Katsav accuser relieved ex-president to stay in prison

Witness Odelia Karmon said the decision made her rest easier, and called it “principled, correct, and courageous in light of political pressure to set Katsav free.

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August 5, 2016 01:02
1 minute read.
Tel Aviv

Former Israeli president Moshe Katsav walks towards the entrance to Maasiyahu prison in Ramle, near Tel Aviv, December 7, 2011. (photo credit: REUTERS)

 
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A former adviser to former president and convicted rapist Moshe Katsav, who was a key witness at his trial for sexual assault, told The Jerusalem Post Thursday that the parole board’s decision to keep him in jail was a “responsible and fair decision that put the good of the victim ahead of the good of her attacker.”

Witness Odelia Karmon said the decision made her rest easier, and called it “principled, correct, and courageous in light of political pressure to set Katsav free.

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“I am happy to see that, despite the criminal abandonment of the government in dealing with the issue of sexual assault and harassment, fair professionals who acted properly can still be relied upon.”

The one disappointment she voiced was with Katsav’s ability to request early release again in another six months. She said his lawyers used false claims about Katsav’s medical and psychological health to try to get him out of prison.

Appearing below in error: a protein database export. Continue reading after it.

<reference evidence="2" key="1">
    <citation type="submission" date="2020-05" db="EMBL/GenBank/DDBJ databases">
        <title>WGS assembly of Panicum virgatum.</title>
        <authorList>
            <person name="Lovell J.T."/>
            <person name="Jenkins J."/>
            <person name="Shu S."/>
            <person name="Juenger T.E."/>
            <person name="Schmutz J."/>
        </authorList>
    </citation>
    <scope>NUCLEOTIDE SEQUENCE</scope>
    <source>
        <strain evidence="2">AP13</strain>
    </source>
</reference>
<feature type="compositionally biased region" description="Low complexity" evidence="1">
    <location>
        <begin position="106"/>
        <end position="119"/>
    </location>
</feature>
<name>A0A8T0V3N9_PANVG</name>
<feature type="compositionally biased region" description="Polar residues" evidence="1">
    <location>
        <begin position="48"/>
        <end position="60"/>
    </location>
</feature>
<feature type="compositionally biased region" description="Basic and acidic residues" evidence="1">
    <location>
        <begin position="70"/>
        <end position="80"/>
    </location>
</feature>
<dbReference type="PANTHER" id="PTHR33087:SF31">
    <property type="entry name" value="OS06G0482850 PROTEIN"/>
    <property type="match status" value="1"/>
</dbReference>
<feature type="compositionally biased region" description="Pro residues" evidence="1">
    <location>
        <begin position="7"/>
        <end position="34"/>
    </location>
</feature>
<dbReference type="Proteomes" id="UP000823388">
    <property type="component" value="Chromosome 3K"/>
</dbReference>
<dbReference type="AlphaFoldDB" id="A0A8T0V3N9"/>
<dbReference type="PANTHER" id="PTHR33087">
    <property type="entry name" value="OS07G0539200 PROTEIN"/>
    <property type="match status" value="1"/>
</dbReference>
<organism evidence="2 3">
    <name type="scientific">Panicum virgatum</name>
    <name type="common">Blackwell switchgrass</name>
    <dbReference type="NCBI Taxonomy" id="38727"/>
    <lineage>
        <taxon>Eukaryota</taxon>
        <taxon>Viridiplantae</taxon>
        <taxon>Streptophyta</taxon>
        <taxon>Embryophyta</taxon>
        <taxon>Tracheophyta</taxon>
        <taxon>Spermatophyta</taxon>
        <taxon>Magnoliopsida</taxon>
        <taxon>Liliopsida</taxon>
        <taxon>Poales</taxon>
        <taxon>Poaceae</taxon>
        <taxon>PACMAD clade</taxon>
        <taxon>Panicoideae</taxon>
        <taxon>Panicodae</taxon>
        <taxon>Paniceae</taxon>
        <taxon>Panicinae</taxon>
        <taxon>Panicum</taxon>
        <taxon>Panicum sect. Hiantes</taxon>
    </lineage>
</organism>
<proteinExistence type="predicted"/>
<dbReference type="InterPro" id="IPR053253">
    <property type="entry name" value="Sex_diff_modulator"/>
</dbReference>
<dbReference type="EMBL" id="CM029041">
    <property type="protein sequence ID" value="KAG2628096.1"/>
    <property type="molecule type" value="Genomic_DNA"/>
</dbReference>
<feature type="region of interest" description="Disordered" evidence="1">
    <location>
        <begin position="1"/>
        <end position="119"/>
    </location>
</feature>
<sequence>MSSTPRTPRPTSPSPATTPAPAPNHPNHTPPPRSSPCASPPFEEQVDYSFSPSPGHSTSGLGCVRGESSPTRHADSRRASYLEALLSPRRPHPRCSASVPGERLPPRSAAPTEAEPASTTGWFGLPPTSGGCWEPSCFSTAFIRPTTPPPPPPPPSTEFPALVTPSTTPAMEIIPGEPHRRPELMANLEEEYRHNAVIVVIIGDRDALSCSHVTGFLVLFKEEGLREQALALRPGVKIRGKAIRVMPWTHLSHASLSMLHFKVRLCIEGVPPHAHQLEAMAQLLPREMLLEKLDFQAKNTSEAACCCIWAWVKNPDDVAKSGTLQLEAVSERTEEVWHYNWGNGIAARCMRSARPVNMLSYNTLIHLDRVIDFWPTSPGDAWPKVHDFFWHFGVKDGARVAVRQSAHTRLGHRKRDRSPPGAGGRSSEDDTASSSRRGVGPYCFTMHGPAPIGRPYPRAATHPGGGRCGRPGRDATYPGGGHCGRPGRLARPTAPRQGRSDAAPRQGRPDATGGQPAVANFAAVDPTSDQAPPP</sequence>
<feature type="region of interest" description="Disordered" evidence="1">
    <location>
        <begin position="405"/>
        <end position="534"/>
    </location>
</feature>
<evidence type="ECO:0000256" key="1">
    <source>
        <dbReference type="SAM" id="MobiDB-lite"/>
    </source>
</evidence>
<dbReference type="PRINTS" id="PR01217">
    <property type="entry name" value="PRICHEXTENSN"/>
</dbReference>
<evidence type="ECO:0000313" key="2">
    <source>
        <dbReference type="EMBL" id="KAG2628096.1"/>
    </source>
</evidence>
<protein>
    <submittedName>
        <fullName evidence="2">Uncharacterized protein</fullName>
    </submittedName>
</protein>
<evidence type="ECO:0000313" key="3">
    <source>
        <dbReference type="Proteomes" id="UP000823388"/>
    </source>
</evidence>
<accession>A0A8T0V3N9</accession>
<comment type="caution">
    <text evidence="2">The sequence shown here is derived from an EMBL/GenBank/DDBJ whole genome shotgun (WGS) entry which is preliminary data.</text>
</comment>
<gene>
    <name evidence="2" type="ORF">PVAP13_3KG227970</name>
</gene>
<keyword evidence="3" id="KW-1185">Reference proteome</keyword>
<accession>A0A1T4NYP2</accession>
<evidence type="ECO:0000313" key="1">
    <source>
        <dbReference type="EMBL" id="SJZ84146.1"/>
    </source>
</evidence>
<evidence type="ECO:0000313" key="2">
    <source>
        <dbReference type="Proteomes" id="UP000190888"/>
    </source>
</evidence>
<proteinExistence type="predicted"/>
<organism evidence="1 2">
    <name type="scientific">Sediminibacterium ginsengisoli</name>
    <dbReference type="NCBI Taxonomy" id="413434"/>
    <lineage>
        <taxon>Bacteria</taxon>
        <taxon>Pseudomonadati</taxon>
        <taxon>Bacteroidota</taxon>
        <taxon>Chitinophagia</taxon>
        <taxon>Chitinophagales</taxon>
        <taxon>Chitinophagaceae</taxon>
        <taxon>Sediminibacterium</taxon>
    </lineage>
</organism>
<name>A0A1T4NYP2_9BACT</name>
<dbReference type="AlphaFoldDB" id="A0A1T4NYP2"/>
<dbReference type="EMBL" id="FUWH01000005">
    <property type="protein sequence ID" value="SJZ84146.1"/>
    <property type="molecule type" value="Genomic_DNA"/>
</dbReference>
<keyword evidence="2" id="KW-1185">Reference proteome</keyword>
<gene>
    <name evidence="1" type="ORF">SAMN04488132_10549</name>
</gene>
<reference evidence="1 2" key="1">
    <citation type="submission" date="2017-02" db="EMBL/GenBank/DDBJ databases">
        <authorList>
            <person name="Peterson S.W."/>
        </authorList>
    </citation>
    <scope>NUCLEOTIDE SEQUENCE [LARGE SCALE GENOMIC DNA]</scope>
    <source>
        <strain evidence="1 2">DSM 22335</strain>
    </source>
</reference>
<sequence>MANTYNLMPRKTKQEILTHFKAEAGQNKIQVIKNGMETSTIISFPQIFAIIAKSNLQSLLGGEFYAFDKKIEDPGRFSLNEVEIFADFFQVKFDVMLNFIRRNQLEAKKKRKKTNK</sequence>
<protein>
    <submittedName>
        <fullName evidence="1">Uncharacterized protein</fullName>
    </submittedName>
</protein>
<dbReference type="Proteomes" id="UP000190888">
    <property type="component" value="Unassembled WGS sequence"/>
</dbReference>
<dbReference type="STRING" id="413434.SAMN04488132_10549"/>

“There are no manipulations that Katsav hasn’t tried,” she said. “People who commit sexual assault and do not express regret must remain in prison, period.”


Karmon lamented that women remain fearful of bringing sexual assault complaints against public figures, as has been seen in some recent cases.

The case involving IDF Brig.- Gen. Ofek Buchris, she said, was an exception, but his victim later faced shaming and no one in government came forward to defend her.

Karmon, who was Netanyahu’s spokeswoman when she entered politics, said, “I blame the Netanyahu government for its negligence in never holding long-overdue deliberations on the issue of its treatment of sexual harassment and assault.”

Karmon worked for Katsav in the Transportation Ministry during the late 1980s and early 1990s. Her own case against him was disqualified, because the statute of limitations had expired. But another opportunity came later when she was the main character witness to testify against him in court.

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